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Welcome to The CITE -- a blog on Course materials, Innovation, and Technology in Education, created by Mark Nelson and now part of the Publications Department of the National Association of College Stores. CITE is a pun with multiple meanings - referring to cite as in citation, something people reference; site as in location, website, or place people go to; and sight as in foresight or looking ahead to what is coming. Comments, discussion, feedback and ideas are welcome.



Friday, May 30, 2014

Could Ads Be Next for Wearable Tech?

Wearable technology has gone from fitness wristbands to Google Glass to brain-sensing headbands that can help people clear their minds of distractions. The Muse headband provides wearers with an image of what their mind is doing by measuring brainwave activity.

The Muse uses neurofeedback, biofeedback made up of real-time displays of electroencephalography (EEG), to show brain activity and stress levels. A smartphone app lets wearers see what their mind is doing and provides calming exercises to practice.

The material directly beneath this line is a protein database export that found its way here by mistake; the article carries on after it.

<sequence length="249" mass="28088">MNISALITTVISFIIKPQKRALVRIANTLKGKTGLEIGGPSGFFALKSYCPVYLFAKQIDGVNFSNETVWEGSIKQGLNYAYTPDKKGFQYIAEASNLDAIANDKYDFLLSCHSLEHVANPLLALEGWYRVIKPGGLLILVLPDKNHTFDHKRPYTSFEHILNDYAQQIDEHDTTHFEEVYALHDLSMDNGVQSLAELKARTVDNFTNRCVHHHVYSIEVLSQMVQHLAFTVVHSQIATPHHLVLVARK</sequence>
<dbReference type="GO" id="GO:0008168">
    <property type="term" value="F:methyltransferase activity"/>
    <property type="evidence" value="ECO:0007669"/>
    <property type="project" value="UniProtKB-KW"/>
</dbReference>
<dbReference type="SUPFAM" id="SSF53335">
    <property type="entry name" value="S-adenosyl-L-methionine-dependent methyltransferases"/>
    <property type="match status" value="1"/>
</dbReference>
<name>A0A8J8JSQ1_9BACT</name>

“For me, neurofeedback and meditation generally feels like a gentle hit of coffee,” wrote Gregory Ferenstein, who tested the device for an article for VentureBeat. “My inner voice silences, an incessant need to rush melts away, and I just do things. Neurofeedback is one of the best things I do for my productivity, and the Muse makes it fairly easy to do regularly.”

While many see the benefits of increasing focus and decreasing stress, the next trend in wearables could lead to location-based advertising. The idea is to combine the technology to monitor emotion and health data with real-time activity to deliver instant advertising.

“Your Google Glass knows where you are, what you’ve been searching for, and, of course, the kind of pictures you’ve been taking,” wrote Chris Matyszczyk in CNET. “Add brain-scanning technology to that and the whole caboodle can become simply a part of you.”

For the record, Google currently forbids advertising on Google Glass.

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